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Conservatives, on the other hand, have many passions and one of them is a color-blind government. Most of them believe that all policies of discrimination should be discarded. They view these policies as unwise, immoral and unconstitutional. Three conservative organizations submitted a collective brief to the Supreme Court on the Michigan cases. These organizations were the Center for Equal Opportunity, the Independent Women's Forum and the American Civil Rights Institute. Their brief succinctly stated that racial preferences were incompatible with the 14th Amendment. The 14th Amendment, according to them, clearly states that no person within its jurisdiction would be denied the equal protection of the laws. The silence of the justices to this statement was perceived to indicate insufficient interest in the original understanding than in their own case law. In 1865 and 1866, radical Republicans proposed a constitutional amendment that no State could set distinctions in civil rights and privileges according to race, color or descent. That proposal was ignored in the Joint Committee of the 39th Congress. It was the opinion of many that America would have been in better condition if this proposal was approved. The 14th Amendment, which was passed, was really much more limited. In the late 1860s and early 1870s, the equal protection clause was intended for the States to extend the protection of lives, limbs and property from only some to all people. Congress member Thaddeus Stevens emphasized that punishment, protections, redress and the right to testify in court would be equal to whites and Blacks. The equal protection, due process, privileges and immunities clauses of the 14th Amendment might have been originally intended to some of the rights in the Bill of Rights to the States or to guarantee other civil rights. Reconstruction-era Republicans considered segregation in education a violation of civil rights so that the Brown v Board of Education case was grounded on this. The Supreme Court should have rejected the University of Michigan's admission preferences as illegal and unconstitutional. Racial discrimination may not be prohibited by the Constitution but it is, by the Civil Rights Act of 1964. This has two implications. The Supreme Court is not allowed to prohibit racial preferences not prohibited by statute. But if Congress wants to allow universities to practice racial preferences, it should change the law so that court decisions would be honest and constitutional (Ponnuru).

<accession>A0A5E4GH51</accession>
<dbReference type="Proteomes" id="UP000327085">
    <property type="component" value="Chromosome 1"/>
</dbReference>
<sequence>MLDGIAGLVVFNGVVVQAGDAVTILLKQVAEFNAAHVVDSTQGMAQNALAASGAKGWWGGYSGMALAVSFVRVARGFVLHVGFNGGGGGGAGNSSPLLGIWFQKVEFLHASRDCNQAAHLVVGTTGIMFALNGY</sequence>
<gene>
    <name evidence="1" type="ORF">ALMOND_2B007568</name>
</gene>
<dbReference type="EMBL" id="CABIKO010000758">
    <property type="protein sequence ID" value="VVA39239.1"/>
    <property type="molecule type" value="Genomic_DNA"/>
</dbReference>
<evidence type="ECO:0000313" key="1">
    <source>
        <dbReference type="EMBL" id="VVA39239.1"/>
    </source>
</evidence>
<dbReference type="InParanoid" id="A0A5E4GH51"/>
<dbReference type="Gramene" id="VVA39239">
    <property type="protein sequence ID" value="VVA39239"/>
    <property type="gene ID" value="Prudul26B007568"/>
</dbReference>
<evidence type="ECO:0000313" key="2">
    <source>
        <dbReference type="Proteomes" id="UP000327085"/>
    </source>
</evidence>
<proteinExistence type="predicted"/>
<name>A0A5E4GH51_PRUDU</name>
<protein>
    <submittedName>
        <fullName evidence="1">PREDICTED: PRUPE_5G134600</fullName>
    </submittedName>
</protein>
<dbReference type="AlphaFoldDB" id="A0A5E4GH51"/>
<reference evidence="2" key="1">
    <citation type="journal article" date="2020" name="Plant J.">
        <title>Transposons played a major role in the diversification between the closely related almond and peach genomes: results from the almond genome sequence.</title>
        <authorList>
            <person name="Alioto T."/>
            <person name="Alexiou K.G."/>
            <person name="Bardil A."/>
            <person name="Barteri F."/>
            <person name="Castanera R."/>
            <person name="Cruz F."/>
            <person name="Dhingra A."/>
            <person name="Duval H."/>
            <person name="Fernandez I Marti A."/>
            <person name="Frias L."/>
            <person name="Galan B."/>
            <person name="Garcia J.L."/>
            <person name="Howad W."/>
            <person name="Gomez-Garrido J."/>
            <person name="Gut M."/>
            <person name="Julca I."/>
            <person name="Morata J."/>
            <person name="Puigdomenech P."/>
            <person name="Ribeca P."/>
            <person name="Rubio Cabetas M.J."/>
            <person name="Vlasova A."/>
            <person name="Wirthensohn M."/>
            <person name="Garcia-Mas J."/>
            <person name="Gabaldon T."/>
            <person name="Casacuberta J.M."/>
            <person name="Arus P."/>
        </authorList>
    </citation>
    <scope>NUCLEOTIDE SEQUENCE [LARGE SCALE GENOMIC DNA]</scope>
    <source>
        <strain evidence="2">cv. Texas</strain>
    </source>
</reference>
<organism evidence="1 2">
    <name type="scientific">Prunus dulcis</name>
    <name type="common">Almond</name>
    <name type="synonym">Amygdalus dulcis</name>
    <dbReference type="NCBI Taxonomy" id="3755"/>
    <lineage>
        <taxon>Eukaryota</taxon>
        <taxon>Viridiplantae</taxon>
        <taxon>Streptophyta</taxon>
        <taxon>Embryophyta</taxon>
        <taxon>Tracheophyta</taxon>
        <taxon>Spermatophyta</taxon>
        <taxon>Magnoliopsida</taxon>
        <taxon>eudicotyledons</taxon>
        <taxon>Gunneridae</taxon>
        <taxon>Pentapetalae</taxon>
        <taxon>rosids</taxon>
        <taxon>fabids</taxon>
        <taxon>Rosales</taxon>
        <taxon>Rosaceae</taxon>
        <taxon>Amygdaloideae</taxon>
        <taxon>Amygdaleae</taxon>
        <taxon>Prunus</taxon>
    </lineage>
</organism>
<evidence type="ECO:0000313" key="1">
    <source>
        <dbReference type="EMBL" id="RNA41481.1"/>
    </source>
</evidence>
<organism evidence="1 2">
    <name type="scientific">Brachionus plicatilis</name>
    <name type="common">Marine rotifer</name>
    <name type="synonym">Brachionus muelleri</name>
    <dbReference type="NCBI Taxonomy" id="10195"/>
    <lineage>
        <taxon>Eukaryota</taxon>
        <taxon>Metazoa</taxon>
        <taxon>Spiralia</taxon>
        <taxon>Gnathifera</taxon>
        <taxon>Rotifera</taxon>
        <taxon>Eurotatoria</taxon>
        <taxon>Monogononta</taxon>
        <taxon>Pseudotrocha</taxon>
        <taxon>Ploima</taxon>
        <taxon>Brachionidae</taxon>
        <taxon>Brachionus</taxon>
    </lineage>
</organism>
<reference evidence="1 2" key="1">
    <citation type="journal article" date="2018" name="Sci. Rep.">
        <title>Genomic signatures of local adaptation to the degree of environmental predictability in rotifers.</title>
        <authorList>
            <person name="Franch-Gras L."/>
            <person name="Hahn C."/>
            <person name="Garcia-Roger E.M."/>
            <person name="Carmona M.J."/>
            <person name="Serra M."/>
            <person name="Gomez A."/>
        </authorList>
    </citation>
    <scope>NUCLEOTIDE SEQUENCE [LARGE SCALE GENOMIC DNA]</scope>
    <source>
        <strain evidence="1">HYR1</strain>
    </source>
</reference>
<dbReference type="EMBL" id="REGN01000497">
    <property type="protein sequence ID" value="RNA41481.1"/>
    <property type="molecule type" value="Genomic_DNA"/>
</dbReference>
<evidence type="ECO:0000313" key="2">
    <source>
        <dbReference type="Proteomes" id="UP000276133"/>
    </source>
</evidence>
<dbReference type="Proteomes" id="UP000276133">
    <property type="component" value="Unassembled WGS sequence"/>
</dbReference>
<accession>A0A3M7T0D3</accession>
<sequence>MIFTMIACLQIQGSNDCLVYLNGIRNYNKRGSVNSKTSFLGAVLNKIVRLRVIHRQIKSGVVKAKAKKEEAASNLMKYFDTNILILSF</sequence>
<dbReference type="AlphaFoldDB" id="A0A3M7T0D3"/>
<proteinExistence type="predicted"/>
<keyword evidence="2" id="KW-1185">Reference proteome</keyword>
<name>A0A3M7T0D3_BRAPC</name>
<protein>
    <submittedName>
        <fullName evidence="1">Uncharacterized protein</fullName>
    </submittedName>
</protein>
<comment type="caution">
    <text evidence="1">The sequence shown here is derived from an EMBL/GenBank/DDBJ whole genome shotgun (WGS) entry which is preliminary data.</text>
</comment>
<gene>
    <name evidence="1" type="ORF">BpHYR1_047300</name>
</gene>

Federal Judge David Lawson gave Michigan universities a six-month extension to continue their race-and-gender-based admissions, hiring and financial assistance (Walker 2007). This ruling delayed the implementation of a constitutional amendment, which banned affirmative action scheduled to become effective in late December. Michigan State University and Wayne State University wanted additional time to study Proposal 2. The extension would end on July 1. The delay was the idea of Governor Jennifer Granholm, State Attorney General Mike Cox and the lawyers of the three universities. Governor Granhold said they understood the voters' decision but her group was also very much administratively committed to diversity. Affirmative action proponents bewailed the universities' lack of excuse to continue their practice for another half year (Walker).
2000 National Opinion Research Center survey showed that a majority of Americans favored affirmative action when questions were vaguely worded or posed (Paul 2003). When words, like "preferences" and "quotas" were used, enthusiasm for affirmative action steeply vanished. At first, respondents say that past discrimination practices should now stop and preference in hiring and promotion should be given Blacks. Others said preference would discriminate against white and therefore wrong. When asked if they favored preferential hiring and promotion for Blacks, only 13% of whites and 43% of Blacks agreed. In the meantime, Blacks showed stronger support for affirmative action programs than whites did (Paul).